2015-10-01

    As a culturally diverse country, the U.S. hosts over 39 million immigrants who may experience various cultural and linguistic obstacles to receiving quality health care. Considering online sources an important alternative for immigrants to access health information, this study investigates how Chinese immigrants in the U.S. seek health information online. A cross-sectional survey was conducted among Chinese immigrants who currently live in the U.S. to understand how acculturation strategies they use to adapt to the host society influence their Internet-based health information seeking behaviors. Our findings revealed that the language and web sources immigrants choose to use can be predicted by the acculturation strategies they utilize to cope with the new culture. This study serves as a timely and imperative call for further consideration of the role that acculturation plays in determining how immigrants seek health information and utilize the healthcare services of their host society.

  19. HIV knowledge and health-seeking behavior in Zambe´ zia Province ...

    African Journals Online (AJOL)

    To assess the level of knowledge about HIV transmission and prevention and health-seeking behavior, we interviewed 349 people in 2009 using free response and multiple choice questionnaires. Over half reported first seeking treatment at a government health clinic; however, the majority of participants had visited a ...

  20. Towards Understanding How to Assess Help-Seeking Behavior across Cultures

    Science.gov (United States)

    Ogan, Amy; Walker, Erin; Baker, Ryan; Rodrigo, Ma. Mercedes T.; Soriano, Jose Carlo; Castro, Maynor Jimenez

    2015-01-01

    In recent years, there has been increasing interest in automatically assessing help seeking, the process of referring to resources outside of oneself to accomplish a task or solve a problem. Research in the United States has shown that specific help-seeking behaviors led to better learning within intelligent tutoring systems. However, intelligent…

  1. Financial Stress, Self-Efficacy, and Financial Help-Seeking Behavior of College Students

    Science.gov (United States)

    Lim, HanNa; Heckman, Stuart J.; Letkiewicz, Jodi C.; Montalto, Catherine P.

    2014-01-01

    Financial stress and self-efficacy are examined in relationship to college students' financial help-seeking behavior utilizing Grable and Joo's (1999) framework. A cognitive approach is taken by focusing on the moderating role of financial self-efficacy on the relationship between financial stress and financial help-seeking. Data from the 2010…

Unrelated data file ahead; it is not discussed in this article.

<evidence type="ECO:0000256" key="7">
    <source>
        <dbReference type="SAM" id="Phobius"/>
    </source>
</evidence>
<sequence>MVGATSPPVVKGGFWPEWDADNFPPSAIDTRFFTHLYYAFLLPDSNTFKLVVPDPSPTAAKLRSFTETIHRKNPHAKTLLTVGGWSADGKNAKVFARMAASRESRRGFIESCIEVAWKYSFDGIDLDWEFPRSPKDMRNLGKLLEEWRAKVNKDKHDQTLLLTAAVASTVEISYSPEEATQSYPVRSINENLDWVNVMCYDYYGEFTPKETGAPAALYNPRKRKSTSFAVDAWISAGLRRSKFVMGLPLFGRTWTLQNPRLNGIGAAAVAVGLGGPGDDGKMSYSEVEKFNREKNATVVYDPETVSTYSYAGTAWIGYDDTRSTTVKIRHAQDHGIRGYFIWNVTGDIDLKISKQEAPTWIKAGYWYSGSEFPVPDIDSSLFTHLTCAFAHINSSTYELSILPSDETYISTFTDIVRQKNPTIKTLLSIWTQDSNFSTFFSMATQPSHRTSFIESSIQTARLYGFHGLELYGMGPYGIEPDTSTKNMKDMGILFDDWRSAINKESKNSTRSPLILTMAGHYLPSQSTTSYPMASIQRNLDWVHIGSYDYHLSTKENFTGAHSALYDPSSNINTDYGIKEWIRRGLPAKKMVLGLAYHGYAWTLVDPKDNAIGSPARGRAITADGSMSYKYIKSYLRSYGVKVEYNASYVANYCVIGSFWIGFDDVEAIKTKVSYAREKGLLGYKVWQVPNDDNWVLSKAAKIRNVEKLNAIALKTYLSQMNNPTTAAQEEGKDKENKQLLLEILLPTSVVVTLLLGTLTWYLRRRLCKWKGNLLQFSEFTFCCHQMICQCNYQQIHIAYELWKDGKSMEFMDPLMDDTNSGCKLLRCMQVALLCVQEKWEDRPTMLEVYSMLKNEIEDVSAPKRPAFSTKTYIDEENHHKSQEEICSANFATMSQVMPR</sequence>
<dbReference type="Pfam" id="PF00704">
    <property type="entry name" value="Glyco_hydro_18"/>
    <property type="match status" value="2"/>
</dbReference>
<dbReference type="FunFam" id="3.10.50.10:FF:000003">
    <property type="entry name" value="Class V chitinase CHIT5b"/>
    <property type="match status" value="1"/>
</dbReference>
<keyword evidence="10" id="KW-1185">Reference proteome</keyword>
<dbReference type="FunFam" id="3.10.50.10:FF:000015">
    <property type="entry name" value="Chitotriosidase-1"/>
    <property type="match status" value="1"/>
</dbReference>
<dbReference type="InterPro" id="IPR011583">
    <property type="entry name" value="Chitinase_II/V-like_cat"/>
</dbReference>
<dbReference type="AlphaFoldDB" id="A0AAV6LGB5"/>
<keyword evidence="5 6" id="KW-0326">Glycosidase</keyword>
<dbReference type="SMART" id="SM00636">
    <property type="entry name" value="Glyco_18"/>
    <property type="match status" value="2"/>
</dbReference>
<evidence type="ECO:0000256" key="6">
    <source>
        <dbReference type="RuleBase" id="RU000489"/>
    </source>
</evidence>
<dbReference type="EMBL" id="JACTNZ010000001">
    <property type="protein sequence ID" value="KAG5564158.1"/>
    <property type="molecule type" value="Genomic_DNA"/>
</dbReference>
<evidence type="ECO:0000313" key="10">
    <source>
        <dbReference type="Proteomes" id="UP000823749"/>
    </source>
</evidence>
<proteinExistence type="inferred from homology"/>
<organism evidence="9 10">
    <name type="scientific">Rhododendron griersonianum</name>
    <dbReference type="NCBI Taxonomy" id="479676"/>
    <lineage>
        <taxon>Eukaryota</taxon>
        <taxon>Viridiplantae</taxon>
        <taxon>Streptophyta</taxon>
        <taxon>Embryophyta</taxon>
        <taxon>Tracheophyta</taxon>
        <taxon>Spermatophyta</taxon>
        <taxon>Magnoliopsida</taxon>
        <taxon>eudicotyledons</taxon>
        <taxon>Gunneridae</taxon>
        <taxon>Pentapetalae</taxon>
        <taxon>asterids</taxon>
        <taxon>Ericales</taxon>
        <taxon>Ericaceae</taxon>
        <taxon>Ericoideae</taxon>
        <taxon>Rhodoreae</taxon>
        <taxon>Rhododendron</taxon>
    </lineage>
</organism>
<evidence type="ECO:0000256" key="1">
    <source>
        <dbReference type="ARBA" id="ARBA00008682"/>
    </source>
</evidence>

2. Perceived Stigma and Treatment-Seeking Behavior in Individuals with Substance Use Disorder in Baghdad

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    Qahtan Q. Mohammed

    2016-12-01

    Conclusions The study concluded that perceived stigma among substance abusers has no impact upon their treatment-seeking behavior, and also, perceived stigma among substance abusers is insignificantly correlated with their socio-demographic variables.

  3. Indigenous Traditional Medical Practitioners’ Lack of Formal Medical Education Impacts their Choices of Information Resources for the Treatment of Sickle Cell Anemia. A Review of: Olatokun, W. M., & Ajagbe, E. (2010. Analyzing traditional medical practitioners’ information-seeking behavior using Taylor’s information-use environment model. Journal of Librarianship and Information Science, 42, 122-135.

    Directory of Open Access Journals (Sweden)

    Maria C. Melssen

    2011-06-01

    Full Text Available Objective – To determine the information seeking behaviours of traditional medical practitioners who treat sickle cell anemia patients.Design – Qualitative, interviewer-administered, structured questionnaire.Setting – City and surrounding rural area of Ibadan, Nigeria.Subjects – The researchers selected for this study 160 indigenous traditional medical practitioners who specialize in the treatment of sickle cell anemia. The majority of the subjects were male, with 96 male and 64 female. The practitioners were selected from four traditional medical practitioner associations in Ibadan, Nigeria. The researchers met with the leaders of the four organizations and identified which of the 420 members specialize in the treatment of sickle cell anemia.Methods – The subjects were asked survey questions orally during face-to-face interviews. The decision to conduct interviews and ask the survey questions orally (rather than having the subjects complete the survey questions on their own was based on the perceived low literacy level of the traditional medical practitioners. Survey questions were written using the analytical framework of Taylor’s information use environment model. According to the authors, the premise of Taylor’s information use environment model is that individuals can be grouped according to their “professional and/or social characteristics” (p. 124. The group is then characterized by the members’ approach to problem solving: the type of problems they encounter, the setting they find themselves in during the problem, and how the group as a whole determines what course of action needs to be taken in order to solve the problem. The problem solving strategy of the group impacts its need for information and how that information is located and used.The questions asked by the researchers fell into one of five research areas:• the environment of the group• the diagnosis and treatment methods of traditional medical

  4. Effects of achievement goals on challenge seeking and feedback processing: behavioral and FMRI evidence.

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    Woogul Lee